With seven free agents, change coming for Angels

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The Angels made the right calls a year ago in declining to ante up for Mark Teixeira and turning instead to Kendry Morales and Bobby Abreu to round out their lineup. Factoring into the decision was that GM Tony Reagins knew Teixeira’s $20 million salary would make it very difficult to keep the team together starting in 2010. The Angels have seven free agents this winter, and those players combined to make more than $50 million in 2009. For that reason, Reagins is going to be faced with as many difficult decisions as any GM in the game.
Let’s run down the list (rankings taken from our Top 111 Free Agents):
Robb Quinlan (not rated) – Quinlan has been pretty worthless coming off the bench for three straight years now, finishing with OPSs of 652, 637 and 614. If the Angels want to continue carrying a right-handed reserve for first and third, then minor leaguer Matt Brown could prove to be an upgrade.
Kelvim Escobar (No. 104) – Escobar, who made $9.5 million this year, pitched a total of five innings over the last two years because of shoulder problems. If he’s re-signed, it would be to a one-year deal with a minimal guarantee and plenty of incentives.
Darren Oliver (No. 77) – Oliver accepted arbitration as a free agent after last season and ended up taking a one-year, $3.665 million contract. Something similar could happen this winter. Oliver would probably draw a couple of two-year offers if he shopped himself around, but he’s talked about just pitching one more season anyway and he’d likely prefer to do it in Anaheim.
Vladimir Guerrero (No. 17) – It’s been assumed for months that Guerrero wasn’t in the Angels’ plans for 2010, but the excellent postseason will add to the sentiment for keeping him. He hit .378/.425/.541 with seven RBI in nine games against the Red Sox and Yankees. Guerrero would surely prefer to stay in the area, and he’s a favorite of owner Arte Moreno. Odds are that he’s a goner, but perhaps if the Angels can’t get anything done with the next person on the list, they’ll reach back out to him.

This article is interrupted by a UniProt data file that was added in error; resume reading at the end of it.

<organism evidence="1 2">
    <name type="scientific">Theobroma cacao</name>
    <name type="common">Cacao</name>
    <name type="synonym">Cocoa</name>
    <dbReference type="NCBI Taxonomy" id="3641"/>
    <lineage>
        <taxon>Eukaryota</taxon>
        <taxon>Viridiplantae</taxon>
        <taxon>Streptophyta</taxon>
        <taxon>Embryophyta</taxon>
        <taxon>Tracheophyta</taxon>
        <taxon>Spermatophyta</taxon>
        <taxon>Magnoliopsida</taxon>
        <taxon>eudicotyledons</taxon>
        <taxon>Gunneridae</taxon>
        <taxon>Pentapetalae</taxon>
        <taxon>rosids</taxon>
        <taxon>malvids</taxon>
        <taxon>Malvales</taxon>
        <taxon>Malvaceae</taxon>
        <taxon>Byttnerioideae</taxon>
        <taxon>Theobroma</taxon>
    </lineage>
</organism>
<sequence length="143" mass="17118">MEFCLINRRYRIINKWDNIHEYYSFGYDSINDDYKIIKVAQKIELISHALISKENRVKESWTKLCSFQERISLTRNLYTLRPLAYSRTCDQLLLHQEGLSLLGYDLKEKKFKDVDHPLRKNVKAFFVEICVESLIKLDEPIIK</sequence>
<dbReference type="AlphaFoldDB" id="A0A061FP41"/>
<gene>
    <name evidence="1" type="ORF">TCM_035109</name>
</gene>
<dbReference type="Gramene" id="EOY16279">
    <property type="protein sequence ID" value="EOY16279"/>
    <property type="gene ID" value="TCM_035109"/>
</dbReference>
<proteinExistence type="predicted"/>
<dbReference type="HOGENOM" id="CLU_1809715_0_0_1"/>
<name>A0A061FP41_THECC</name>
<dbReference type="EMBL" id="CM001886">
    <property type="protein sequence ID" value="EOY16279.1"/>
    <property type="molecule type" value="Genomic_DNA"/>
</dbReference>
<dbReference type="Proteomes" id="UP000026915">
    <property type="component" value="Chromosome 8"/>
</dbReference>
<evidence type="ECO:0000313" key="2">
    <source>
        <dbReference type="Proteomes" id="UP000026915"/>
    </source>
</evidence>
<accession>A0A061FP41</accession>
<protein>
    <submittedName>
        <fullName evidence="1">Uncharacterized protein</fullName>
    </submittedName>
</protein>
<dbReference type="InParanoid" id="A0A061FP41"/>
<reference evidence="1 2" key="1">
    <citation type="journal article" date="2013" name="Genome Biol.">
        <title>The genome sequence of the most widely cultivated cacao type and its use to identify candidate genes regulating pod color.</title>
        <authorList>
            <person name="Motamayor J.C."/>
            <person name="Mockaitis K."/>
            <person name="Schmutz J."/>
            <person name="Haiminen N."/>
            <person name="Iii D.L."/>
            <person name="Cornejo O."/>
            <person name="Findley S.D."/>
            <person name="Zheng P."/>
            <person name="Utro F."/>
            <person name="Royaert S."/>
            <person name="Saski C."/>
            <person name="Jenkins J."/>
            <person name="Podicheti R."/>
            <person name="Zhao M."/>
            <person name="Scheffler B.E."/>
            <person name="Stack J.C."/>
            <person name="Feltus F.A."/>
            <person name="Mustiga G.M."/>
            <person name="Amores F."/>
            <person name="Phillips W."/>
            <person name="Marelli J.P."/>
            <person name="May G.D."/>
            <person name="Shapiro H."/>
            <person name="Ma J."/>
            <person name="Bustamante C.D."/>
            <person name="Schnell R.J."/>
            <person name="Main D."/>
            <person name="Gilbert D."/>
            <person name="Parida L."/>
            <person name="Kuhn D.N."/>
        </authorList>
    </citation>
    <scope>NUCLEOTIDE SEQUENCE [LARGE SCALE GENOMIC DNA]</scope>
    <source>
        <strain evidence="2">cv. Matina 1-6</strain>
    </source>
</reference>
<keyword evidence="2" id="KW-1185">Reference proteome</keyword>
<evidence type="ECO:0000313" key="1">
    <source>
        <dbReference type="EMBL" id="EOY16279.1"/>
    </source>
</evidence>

Bobby Abreu (No. 16) – Abreu expected two-year offers in the $30 million range after last season, only to eventually have to settle for $5 million over one year from the Angels. Now that’s bounced back defensively and he can benefit from a free-agent market that’s short on left-handed-hitting outfielders — he and Johnny Damon are clearly the best — he shouldn’t have much difficulty landing a multiyear pact. The Angels reportedly offered him $16 million for two years earlier this month, only to have it turned down. A two-year, $20 million deal would be fair for both parties.
Chone Figgins (No. 5) – Another ugly postseason won’t help Figgins, but it’s probably not going to hurt too much, either. The 31-year-old was an exceptional player until October, hitting .298 and leading the AL with 101 walks. Versatility also works in his favor. Not only is he arguably the best third baseman on the market, but he’s probably the best center fielder as well. Since that will increase his number of suitors, he could land a four-year deal worth $12 million per season. The Angels have Brandon Wood ready to take over at third base if they lose him.
John Lackey (No. 3) – There’s no replacing the ace, though. The Angels still have Jared Weaver, Joe Saunders, Ervin Santana and Scott Kazmir under control, giving them a fine regular-season rotation in the event of Lackey’s departure. But who from that group is going to start Game 1 against the Yankees or Red Sox? Lackey is the one free agent the Angels simply must keep, and there should be more than enough money to make it happen.